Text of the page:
Chris: You do a lot of research, so the thing is, how is Jobs different from a marketing perspective than an advertising perspective? The jobs you’ve done kind of research method and tools different from what you usually do and when would you use it and when wouldn’t you use it?
Matt: Yeah, this is actually something we’ve been talking a lot about lately internally. In past the past–and we continue to use these methodologies as well–but traditionally it’s basically focus groups or it’s surveys. We also do interviews of the client’s stakeholders. There’s flaws with some of those approaches that, obviously, I know you guys have talked about and I’ve seen the weaknesses of focus groups where you actually lose a lot of really important information through group think and just digging deep enough at the right times and places.
So, Jobs fits in really well, in my opinion, as a layer with the focus group, but the great thing about Jobs is that it can also stand alone. It can be useful as a standalone research and strategy approach, so if we have clients that come in where maybe there’s not a budget to do a large focus group Jobs is a good approach for us to be able to still get what I feel is highly accurate, really informative, and highly detailed strategic information to help guide what we produce that client.
Chris: I really like the idea of it layering with focus groups, because I think a lot of people in marketing, advertising agencies are so dependent on that. It’ not like you have to stop doing what you’re doing, but it is a good complement where when you dig deep and you find kind of those causal mechanisms, and you have their language and again, you’re not talking to people and having to project where you might do in a focus group, but when you start to see real behavior you just get better language.
Matt: Yeah, and we do these map the customer journey. We do a customer journey map and the detail that you get from these interviews is so powerful and kind of filling the gaps that you might have from a focus group. I mean, when you have eight, ten people in a room, or even six or seven, you only have so much time and you can only get so much depth. So, when you’re interviewing these people individually it gives the opportunity to go much deeper, get much more granular information, and when you layer those interviews on top of each other you kind of see the story come to the surface and it’s really powerful.
Chris: Yeah, I think the story is the key and making sure that the story is real as opposed to kind of personas that can be aggregated or other things that just don’t–That they make sense almost in my world, it’s in the math world I can cluster and I can do different things, but at some point they still have to be real. So, to me that’s the beauty is that it helps temper that balance between kind of averaging too much or generalizing too much, and almost being too specific that there is no market for something, because it’s too small, but the two together can help you.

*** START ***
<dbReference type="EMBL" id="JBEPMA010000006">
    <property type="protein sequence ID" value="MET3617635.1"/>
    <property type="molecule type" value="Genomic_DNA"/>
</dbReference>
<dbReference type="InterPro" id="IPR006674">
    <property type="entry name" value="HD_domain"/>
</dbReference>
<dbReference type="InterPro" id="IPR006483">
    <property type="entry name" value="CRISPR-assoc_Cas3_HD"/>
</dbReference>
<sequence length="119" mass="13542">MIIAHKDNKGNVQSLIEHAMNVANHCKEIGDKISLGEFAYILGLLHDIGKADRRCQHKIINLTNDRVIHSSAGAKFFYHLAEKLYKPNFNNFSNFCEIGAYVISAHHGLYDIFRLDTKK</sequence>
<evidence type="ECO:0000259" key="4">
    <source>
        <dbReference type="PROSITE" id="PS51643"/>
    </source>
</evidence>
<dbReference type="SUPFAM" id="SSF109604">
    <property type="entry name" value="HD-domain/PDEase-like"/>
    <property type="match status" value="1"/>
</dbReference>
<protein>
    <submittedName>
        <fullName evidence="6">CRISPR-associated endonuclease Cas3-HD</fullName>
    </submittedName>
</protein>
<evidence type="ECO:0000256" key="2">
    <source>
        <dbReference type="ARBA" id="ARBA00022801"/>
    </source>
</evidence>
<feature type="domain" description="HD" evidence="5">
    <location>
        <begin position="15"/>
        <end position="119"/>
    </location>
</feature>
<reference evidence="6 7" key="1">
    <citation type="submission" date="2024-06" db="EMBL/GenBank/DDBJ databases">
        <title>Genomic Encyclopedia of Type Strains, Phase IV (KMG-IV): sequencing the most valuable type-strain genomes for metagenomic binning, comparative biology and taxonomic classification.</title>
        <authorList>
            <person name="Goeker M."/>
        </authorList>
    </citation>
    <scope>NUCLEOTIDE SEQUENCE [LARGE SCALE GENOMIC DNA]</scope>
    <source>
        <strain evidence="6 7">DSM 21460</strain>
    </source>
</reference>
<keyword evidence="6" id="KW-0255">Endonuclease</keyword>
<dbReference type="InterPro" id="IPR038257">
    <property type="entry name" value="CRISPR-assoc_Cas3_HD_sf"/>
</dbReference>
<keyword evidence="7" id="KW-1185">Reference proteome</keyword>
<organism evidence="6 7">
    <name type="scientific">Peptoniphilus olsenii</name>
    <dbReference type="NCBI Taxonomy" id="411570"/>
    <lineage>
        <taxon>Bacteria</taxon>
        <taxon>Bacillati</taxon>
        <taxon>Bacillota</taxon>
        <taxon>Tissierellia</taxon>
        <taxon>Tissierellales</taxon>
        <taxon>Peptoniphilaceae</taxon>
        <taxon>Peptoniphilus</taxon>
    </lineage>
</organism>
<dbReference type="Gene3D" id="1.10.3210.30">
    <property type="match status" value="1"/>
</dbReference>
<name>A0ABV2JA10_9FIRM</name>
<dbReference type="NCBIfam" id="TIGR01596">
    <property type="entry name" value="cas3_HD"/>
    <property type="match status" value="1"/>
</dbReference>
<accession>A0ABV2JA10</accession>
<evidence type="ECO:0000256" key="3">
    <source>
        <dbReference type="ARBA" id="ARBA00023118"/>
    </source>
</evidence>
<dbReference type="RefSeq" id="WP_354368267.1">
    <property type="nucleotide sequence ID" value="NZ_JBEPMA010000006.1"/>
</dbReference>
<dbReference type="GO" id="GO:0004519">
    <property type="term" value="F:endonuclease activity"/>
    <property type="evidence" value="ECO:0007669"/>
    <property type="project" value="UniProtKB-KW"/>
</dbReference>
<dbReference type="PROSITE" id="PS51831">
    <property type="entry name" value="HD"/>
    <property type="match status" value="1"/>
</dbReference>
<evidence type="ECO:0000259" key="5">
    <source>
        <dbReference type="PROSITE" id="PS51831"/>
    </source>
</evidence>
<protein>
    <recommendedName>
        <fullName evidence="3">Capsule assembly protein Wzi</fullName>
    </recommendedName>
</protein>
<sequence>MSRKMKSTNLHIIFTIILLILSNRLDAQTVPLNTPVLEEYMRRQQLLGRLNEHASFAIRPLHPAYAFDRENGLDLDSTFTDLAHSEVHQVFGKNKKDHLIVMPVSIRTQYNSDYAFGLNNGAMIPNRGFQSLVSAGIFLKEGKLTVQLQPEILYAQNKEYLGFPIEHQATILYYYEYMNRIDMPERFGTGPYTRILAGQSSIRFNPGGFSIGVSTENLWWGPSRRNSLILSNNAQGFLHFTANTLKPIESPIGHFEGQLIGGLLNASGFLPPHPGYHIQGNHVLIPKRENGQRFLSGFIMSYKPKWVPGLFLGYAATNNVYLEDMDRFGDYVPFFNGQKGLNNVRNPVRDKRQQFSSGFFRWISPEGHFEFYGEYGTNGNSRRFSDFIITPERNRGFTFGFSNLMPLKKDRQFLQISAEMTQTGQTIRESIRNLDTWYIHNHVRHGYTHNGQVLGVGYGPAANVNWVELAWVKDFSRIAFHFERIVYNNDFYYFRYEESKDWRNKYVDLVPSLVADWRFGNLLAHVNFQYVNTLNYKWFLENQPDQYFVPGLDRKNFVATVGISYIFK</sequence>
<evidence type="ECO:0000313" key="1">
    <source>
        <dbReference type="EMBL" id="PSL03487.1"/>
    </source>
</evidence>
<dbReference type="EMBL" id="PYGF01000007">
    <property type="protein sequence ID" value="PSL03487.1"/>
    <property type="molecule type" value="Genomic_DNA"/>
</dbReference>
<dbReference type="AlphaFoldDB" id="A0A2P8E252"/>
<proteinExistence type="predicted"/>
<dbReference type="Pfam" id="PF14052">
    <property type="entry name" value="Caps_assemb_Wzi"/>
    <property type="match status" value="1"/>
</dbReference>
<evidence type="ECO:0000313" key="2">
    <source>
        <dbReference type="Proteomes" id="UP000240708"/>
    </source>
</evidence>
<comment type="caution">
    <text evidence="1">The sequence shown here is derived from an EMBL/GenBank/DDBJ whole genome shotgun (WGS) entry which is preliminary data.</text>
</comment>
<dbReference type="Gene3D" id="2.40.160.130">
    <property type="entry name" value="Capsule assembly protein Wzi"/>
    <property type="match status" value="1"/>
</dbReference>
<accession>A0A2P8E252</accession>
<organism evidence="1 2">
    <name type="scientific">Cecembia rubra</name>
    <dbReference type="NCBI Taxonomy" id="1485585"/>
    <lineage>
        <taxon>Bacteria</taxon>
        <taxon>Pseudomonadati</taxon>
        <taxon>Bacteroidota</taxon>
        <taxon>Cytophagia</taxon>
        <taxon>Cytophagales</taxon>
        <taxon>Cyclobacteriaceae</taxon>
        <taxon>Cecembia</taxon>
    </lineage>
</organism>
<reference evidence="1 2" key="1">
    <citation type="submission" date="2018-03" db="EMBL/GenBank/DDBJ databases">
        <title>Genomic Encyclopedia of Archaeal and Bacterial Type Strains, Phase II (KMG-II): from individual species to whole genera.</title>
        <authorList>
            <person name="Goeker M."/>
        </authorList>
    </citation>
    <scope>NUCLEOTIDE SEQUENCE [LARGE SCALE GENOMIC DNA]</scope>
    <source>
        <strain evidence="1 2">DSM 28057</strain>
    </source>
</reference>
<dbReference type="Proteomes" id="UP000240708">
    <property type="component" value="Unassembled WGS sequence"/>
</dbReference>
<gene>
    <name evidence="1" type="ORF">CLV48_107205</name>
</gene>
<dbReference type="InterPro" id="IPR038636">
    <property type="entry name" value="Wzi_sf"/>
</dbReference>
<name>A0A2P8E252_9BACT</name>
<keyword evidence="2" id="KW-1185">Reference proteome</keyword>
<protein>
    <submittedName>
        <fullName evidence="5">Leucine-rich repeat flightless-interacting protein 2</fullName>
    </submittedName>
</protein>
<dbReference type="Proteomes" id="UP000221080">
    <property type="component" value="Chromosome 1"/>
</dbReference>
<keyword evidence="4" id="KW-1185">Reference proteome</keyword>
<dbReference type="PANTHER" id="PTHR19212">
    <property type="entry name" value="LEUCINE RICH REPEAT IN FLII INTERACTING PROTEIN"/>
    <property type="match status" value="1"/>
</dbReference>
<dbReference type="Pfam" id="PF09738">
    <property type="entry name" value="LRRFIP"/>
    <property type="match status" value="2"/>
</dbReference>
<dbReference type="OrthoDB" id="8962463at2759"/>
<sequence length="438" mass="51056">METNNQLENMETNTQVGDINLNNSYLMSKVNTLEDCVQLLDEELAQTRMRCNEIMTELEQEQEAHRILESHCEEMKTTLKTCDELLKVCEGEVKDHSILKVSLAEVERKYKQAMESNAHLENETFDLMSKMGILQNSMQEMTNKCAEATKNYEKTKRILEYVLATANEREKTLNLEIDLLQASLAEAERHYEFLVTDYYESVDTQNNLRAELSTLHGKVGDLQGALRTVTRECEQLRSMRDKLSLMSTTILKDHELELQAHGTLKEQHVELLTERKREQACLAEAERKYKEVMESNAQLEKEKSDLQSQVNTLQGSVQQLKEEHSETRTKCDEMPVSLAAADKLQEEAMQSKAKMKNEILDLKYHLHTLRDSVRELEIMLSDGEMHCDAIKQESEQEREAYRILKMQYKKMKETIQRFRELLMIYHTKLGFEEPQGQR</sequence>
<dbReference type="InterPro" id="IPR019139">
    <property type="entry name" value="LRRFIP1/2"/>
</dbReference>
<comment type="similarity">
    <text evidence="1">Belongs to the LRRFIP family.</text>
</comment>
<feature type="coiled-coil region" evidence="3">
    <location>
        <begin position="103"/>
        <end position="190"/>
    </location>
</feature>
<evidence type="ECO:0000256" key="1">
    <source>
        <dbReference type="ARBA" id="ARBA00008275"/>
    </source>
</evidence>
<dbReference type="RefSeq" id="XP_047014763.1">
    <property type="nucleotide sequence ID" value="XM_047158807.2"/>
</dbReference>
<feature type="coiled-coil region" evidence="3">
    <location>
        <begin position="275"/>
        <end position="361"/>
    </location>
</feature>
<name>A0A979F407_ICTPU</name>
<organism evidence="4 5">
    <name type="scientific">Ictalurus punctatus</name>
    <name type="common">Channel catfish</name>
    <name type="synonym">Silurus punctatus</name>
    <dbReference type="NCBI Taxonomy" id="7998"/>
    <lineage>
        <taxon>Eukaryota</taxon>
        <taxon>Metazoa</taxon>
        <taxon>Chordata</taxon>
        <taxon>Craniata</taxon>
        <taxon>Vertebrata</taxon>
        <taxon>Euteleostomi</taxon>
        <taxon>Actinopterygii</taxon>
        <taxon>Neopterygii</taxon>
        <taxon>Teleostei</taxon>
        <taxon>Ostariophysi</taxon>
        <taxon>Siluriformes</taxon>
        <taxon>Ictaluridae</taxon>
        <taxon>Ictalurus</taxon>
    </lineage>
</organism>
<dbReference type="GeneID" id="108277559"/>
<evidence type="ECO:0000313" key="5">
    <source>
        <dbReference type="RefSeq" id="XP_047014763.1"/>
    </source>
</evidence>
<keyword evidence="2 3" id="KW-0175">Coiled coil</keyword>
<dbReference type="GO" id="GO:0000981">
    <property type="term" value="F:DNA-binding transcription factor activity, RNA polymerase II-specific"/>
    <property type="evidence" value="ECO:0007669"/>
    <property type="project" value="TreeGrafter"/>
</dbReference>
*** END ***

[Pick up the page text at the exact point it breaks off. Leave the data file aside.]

Matt: Yeah, and for me that’s always been one of things that’s been really attractive about Jobs is that you’re talking about real events you’re not summarizing a bunch of stuff and saying, “This group of people does this.” But, you have actual events and actual people. Personally, when I’m presenting a strategy it helps me feel a lot more confident and when I’m presenting knowing that the content that I’ve derived from my research is actual, it’s based on real people.
Chris: Yeah. It’s interesting, because I feel like I’m talking to, like, an expert user right now. It’s like you’ve gone to a couple of Switches, you’ve done interviews, it’s like old hat. When you think back, I’m interested to kind of hear, I understand kind of the connection with Clay and disruption theory and your studies around that, but I have so many stories of people who are like project managers and UX designers and things like that, where they’ll hear like a podcast or they’ll go to the Switch and they’ll connect it real quick to their work, because they can change the product, right? Even in like consumer packaged goods, it’s like, “Wow! I heard that story and I can think of changes that I would make to my product based on that.”
Tell me, what version of that happened to you as somebody in the advertising industry. Do you remember hearing a podcast, or a story, or an interview and making a connection back to like, “Wow! I could advertise to the job or I could use this in some way.” How did it kind of shape up for you? Because I don’t quite have it.
Matt: Okay, so I would say that the kind of Eureka moment, I guess, would probably go back to the mattress interview. So, studying about first disruption theory and then hearing what you guys were talking about with Jobs. Then actually hearing that and how it was done, I was just kind of blown away at how much information was gathered in that interview that would be relevant to creating a really strategically strong ad campaign. What comes out of that it details like–so, for example, that fact that the guy he wanted to be able to touch the product and feel it, but he didn’t need to lay down on the bed like he was doing at these other mattress stores. That would inform you that when we’re designing this package maybe we expose a corner of this, or when we’re sending this out for display at Costco let’s make sure we send a sample, which is what happened in that case.
But, it’s those little details like that that so well inform the type of things that you need to say, as well as the design of the packaging or the advertisement. When I heard that interview I was just amazed at how much material was there and how it could be integrated into a campaign.
I think then also going to the San Francisco Switch workshop. I’m trying to remember what the interview was there. I think there was a coffee maker.
Chris: Yeah, it was Nate and his coffee grinder from Precision Nutrition, yeah.